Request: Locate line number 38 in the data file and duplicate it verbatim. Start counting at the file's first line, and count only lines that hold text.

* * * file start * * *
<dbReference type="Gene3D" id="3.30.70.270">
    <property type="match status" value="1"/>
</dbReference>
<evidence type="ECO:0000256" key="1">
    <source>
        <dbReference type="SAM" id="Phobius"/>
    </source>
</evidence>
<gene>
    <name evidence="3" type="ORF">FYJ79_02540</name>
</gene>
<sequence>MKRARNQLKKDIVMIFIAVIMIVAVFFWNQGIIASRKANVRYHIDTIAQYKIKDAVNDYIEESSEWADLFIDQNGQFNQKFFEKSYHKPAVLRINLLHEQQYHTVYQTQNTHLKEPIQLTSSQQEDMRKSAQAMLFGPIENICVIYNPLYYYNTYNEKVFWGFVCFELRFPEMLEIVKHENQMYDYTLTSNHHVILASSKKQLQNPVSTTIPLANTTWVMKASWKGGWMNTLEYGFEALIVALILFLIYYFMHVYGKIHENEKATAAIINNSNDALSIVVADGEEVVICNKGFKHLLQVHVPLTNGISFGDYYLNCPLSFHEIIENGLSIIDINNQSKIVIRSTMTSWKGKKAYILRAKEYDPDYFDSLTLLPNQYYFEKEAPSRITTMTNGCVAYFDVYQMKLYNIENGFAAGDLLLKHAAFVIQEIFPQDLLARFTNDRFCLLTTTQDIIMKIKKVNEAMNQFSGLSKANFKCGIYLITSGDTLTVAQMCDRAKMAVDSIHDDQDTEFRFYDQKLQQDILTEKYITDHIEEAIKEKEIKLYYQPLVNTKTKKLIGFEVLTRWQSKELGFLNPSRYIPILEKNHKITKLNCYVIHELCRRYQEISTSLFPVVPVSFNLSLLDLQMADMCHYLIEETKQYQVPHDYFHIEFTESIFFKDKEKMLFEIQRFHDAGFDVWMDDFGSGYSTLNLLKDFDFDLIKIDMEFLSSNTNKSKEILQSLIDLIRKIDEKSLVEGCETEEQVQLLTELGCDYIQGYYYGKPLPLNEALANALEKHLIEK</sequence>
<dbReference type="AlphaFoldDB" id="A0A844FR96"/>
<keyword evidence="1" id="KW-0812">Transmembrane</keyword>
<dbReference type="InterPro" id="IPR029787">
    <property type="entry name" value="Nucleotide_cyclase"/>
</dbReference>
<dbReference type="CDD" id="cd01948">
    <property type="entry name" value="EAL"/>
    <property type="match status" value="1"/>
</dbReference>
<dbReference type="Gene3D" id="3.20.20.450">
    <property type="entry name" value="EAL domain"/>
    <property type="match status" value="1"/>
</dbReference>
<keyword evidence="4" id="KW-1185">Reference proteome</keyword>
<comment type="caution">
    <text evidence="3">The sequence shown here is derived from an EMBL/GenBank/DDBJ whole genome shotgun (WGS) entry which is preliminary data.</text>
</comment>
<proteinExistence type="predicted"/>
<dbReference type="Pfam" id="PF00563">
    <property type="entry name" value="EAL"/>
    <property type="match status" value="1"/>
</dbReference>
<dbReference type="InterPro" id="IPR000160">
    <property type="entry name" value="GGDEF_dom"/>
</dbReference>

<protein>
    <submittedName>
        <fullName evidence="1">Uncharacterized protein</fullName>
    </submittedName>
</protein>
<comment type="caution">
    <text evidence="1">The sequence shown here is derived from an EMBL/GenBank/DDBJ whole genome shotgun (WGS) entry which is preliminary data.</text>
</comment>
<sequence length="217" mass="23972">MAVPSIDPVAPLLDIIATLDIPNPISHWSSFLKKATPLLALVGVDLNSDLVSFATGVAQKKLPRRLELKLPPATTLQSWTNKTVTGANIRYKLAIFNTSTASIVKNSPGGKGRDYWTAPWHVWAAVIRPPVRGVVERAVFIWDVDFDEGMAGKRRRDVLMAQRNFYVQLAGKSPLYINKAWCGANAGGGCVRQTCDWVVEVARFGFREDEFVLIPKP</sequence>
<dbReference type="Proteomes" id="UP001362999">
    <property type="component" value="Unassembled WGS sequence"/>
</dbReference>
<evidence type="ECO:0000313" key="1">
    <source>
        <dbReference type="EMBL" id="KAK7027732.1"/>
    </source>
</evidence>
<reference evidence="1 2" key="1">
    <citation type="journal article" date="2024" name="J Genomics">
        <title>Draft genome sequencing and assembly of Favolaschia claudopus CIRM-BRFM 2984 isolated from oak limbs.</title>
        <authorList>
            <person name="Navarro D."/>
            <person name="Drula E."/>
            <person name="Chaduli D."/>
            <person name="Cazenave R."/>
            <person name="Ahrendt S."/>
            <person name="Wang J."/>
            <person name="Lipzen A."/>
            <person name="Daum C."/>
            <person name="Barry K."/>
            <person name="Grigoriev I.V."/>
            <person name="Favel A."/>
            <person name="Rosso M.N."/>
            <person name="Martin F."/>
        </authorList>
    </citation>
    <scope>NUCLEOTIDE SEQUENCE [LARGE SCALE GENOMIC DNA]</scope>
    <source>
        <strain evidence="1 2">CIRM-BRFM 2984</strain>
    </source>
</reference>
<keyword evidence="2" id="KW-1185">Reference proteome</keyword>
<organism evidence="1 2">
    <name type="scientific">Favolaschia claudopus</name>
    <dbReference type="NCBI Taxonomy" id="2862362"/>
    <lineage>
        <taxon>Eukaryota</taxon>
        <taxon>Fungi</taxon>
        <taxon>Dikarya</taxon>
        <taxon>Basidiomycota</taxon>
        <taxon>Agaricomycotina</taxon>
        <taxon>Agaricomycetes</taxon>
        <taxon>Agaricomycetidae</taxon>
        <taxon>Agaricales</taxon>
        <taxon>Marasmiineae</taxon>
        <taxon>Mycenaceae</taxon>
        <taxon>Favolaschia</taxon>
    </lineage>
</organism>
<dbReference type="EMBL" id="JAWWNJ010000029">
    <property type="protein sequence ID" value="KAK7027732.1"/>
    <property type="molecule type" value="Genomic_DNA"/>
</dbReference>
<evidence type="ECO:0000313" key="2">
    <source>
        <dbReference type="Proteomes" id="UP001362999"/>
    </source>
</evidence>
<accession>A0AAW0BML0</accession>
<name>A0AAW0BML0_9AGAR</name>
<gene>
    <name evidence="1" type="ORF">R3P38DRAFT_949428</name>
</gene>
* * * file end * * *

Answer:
<protein>